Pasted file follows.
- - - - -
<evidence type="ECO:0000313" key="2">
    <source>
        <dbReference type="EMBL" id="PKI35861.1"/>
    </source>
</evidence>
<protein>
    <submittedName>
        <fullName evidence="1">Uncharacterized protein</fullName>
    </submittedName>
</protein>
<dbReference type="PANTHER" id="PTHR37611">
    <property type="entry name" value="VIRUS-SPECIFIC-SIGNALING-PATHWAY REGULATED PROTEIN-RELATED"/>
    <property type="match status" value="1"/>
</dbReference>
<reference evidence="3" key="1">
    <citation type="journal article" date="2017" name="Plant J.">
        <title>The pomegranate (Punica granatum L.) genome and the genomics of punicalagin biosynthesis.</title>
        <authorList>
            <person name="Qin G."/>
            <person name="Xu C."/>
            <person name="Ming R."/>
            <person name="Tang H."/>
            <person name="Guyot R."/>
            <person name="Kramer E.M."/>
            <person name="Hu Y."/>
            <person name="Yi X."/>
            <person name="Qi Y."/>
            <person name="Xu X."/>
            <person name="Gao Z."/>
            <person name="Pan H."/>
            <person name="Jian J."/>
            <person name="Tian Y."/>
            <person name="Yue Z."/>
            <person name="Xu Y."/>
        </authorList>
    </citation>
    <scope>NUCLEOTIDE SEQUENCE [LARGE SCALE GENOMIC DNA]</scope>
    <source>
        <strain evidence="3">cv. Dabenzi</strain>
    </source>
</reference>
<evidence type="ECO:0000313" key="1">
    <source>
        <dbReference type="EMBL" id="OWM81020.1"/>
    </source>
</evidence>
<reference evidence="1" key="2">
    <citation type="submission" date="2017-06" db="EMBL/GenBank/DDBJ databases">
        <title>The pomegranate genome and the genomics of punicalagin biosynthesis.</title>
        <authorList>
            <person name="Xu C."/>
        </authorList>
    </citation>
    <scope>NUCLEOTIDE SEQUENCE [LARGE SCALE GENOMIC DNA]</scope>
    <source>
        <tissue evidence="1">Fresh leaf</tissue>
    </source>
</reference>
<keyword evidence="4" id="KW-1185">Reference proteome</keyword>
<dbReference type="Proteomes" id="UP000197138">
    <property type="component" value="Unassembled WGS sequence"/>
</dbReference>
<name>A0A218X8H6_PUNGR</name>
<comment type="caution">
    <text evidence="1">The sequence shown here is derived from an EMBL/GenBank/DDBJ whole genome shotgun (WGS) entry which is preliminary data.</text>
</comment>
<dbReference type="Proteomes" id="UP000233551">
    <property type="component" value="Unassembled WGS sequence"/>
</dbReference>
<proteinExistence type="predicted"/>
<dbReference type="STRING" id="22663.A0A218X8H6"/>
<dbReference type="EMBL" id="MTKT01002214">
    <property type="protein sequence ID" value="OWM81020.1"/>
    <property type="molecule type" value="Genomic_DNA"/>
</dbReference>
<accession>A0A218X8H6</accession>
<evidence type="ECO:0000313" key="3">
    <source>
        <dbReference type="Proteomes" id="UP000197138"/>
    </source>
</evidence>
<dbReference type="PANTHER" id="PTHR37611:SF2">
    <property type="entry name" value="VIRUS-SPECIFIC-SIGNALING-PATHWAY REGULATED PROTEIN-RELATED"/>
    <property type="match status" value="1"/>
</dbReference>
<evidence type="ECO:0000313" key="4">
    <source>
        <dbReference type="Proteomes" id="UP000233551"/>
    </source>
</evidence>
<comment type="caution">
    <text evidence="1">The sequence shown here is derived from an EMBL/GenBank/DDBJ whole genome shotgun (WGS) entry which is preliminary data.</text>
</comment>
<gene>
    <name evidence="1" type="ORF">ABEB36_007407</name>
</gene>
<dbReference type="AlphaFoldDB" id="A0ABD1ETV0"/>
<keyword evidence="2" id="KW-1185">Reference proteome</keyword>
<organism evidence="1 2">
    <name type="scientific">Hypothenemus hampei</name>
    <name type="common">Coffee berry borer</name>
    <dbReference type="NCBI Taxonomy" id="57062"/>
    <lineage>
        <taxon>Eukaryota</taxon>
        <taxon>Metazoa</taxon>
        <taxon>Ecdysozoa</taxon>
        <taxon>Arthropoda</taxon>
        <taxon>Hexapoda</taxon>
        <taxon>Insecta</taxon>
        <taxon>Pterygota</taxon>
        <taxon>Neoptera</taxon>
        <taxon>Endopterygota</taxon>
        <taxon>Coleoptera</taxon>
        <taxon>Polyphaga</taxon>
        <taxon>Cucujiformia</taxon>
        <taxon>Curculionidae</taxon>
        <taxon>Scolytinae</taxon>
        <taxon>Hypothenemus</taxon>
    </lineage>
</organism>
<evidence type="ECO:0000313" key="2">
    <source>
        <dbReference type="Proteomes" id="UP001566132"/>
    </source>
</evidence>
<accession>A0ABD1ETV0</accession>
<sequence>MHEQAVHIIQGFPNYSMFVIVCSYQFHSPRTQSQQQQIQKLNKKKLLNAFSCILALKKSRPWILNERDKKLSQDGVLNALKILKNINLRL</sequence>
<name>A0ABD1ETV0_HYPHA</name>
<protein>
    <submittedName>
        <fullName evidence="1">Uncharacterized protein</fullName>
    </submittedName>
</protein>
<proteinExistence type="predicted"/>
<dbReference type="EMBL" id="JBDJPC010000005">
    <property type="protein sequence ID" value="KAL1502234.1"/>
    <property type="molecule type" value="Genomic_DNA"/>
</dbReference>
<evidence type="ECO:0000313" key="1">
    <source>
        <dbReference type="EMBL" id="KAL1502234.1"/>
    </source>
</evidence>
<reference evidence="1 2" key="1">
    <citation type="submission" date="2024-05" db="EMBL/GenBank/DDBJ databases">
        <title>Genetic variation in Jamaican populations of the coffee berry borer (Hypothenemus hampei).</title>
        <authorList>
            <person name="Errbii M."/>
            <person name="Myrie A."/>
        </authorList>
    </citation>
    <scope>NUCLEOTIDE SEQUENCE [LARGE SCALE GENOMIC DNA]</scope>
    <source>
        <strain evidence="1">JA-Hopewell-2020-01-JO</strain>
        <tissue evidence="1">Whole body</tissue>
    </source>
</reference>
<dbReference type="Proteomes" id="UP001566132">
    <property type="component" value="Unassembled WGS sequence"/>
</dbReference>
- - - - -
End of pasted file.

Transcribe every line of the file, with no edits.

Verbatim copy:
<evidence type="ECO:0000313" key="2">
    <source>
        <dbReference type="EMBL" id="PKI35861.1"/>
    </source>
</evidence>
<protein>
    <submittedName>
        <fullName evidence="1">Uncharacterized protein</fullName>
    </submittedName>
</protein>
<dbReference type="PANTHER" id="PTHR37611">
    <property type="entry name" value="VIRUS-SPECIFIC-SIGNALING-PATHWAY REGULATED PROTEIN-RELATED"/>
    <property type="match status" value="1"/>
</dbReference>
<reference evidence="3" key="1">
    <citation type="journal article" date="2017" name="Plant J.">
        <title>The pomegranate (Punica granatum L.) genome and the genomics of punicalagin biosynthesis.</title>
        <authorList>
            <person name="Qin G."/>
            <person name="Xu C."/>
            <person name="Ming R."/>
            <person name="Tang H."/>
            <person name="Guyot R."/>
            <person name="Kramer E.M."/>
            <person name="Hu Y."/>
            <person name="Yi X."/>
            <person name="Qi Y."/>
            <person name="Xu X."/>
            <person name="Gao Z."/>
            <person name="Pan H."/>
            <person name="Jian J."/>
            <person name="Tian Y."/>
            <person name="Yue Z."/>
            <person name="Xu Y."/>
        </authorList>
    </citation>
    <scope>NUCLEOTIDE SEQUENCE [LARGE SCALE GENOMIC DNA]</scope>
    <source>
        <strain evidence="3">cv. Dabenzi</strain>
    </source>
</reference>
<evidence type="ECO:0000313" key="1">
    <source>
        <dbReference type="EMBL" id="OWM81020.1"/>
    </source>
</evidence>
<reference evidence="1" key="2">
    <citation type="submission" date="2017-06" db="EMBL/GenBank/DDBJ databases">
        <title>The pomegranate genome and the genomics of punicalagin biosynthesis.</title>
        <authorList>
            <person name="Xu C."/>
        </authorList>
    </citation>
    <scope>NUCLEOTIDE SEQUENCE [LARGE SCALE GENOMIC DNA]</scope>
    <source>
        <tissue evidence="1">Fresh leaf</tissue>
    </source>
</reference>
<keyword evidence="4" id="KW-1185">Reference proteome</keyword>
<dbReference type="Proteomes" id="UP000197138">
    <property type="component" value="Unassembled WGS sequence"/>
</dbReference>
<name>A0A218X8H6_PUNGR</name>
<comment type="caution">
    <text evidence="1">The sequence shown here is derived from an EMBL/GenBank/DDBJ whole genome shotgun (WGS) entry which is preliminary data.</text>
</comment>
<dbReference type="Proteomes" id="UP000233551">
    <property type="component" value="Unassembled WGS sequence"/>
</dbReference>
<proteinExistence type="predicted"/>
<dbReference type="STRING" id="22663.A0A218X8H6"/>
<dbReference type="EMBL" id="MTKT01002214">
    <property type="protein sequence ID" value="OWM81020.1"/>
    <property type="molecule type" value="Genomic_DNA"/>
</dbReference>
<accession>A0A218X8H6</accession>
<evidence type="ECO:0000313" key="3">
    <source>
        <dbReference type="Proteomes" id="UP000197138"/>
    </source>
</evidence>
<dbReference type="PANTHER" id="PTHR37611:SF2">
    <property type="entry name" value="VIRUS-SPECIFIC-SIGNALING-PATHWAY REGULATED PROTEIN-RELATED"/>
    <property type="match status" value="1"/>
</dbReference>
<evidence type="ECO:0000313" key="4">
    <source>
        <dbReference type="Proteomes" id="UP000233551"/>
    </source>
</evidence>
<comment type="caution">
    <text evidence="1">The sequence shown here is derived from an EMBL/GenBank/DDBJ whole genome shotgun (WGS) entry which is preliminary data.</text>
</comment>
<gene>
    <name evidence="1" type="ORF">ABEB36_007407</name>
</gene>
<dbReference type="AlphaFoldDB" id="A0ABD1ETV0"/>
<keyword evidence="2" id="KW-1185">Reference proteome</keyword>
<organism evidence="1 2">
    <name type="scientific">Hypothenemus hampei</name>
    <name type="common">Coffee berry borer</name>
    <dbReference type="NCBI Taxonomy" id="57062"/>
    <lineage>
        <taxon>Eukaryota</taxon>
        <taxon>Metazoa</taxon>
        <taxon>Ecdysozoa</taxon>
        <taxon>Arthropoda</taxon>
        <taxon>Hexapoda</taxon>
        <taxon>Insecta</taxon>
        <taxon>Pterygota</taxon>
        <taxon>Neoptera</taxon>
        <taxon>Endopterygota</taxon>
        <taxon>Coleoptera</taxon>
        <taxon>Polyphaga</taxon>
        <taxon>Cucujiformia</taxon>
        <taxon>Curculionidae</taxon>
        <taxon>Scolytinae</taxon>
        <taxon>Hypothenemus</taxon>
    </lineage>
</organism>
<evidence type="ECO:0000313" key="2">
    <source>
        <dbReference type="Proteomes" id="UP001566132"/>
    </source>
</evidence>
<accession>A0ABD1ETV0</accession>
<sequence>MHEQAVHIIQGFPNYSMFVIVCSYQFHSPRTQSQQQQIQKLNKKKLLNAFSCILALKKSRPWILNERDKKLSQDGVLNALKILKNINLRL</sequence>
<name>A0ABD1ETV0_HYPHA</name>
<protein>
    <submittedName>
        <fullName evidence="1">Uncharacterized protein</fullName>
    </submittedName>
</protein>
<proteinExistence type="predicted"/>
<dbReference type="EMBL" id="JBDJPC010000005">
    <property type="protein sequence ID" value="KAL1502234.1"/>
    <property type="molecule type" value="Genomic_DNA"/>
</dbReference>
<evidence type="ECO:0000313" key="1">
    <source>
        <dbReference type="EMBL" id="KAL1502234.1"/>
    </source>
</evidence>
<reference evidence="1 2" key="1">
    <citation type="submission" date="2024-05" db="EMBL/GenBank/DDBJ databases">
        <title>Genetic variation in Jamaican populations of the coffee berry borer (Hypothenemus hampei).</title>
        <authorList>
            <person name="Errbii M."/>
            <person name="Myrie A."/>
        </authorList>
    </citation>
    <scope>NUCLEOTIDE SEQUENCE [LARGE SCALE GENOMIC DNA]</scope>
    <source>
        <strain evidence="1">JA-Hopewell-2020-01-JO</strain>
        <tissue evidence="1">Whole body</tissue>
    </source>
</reference>
<dbReference type="Proteomes" id="UP001566132">
    <property type="component" value="Unassembled WGS sequence"/>
</dbReference>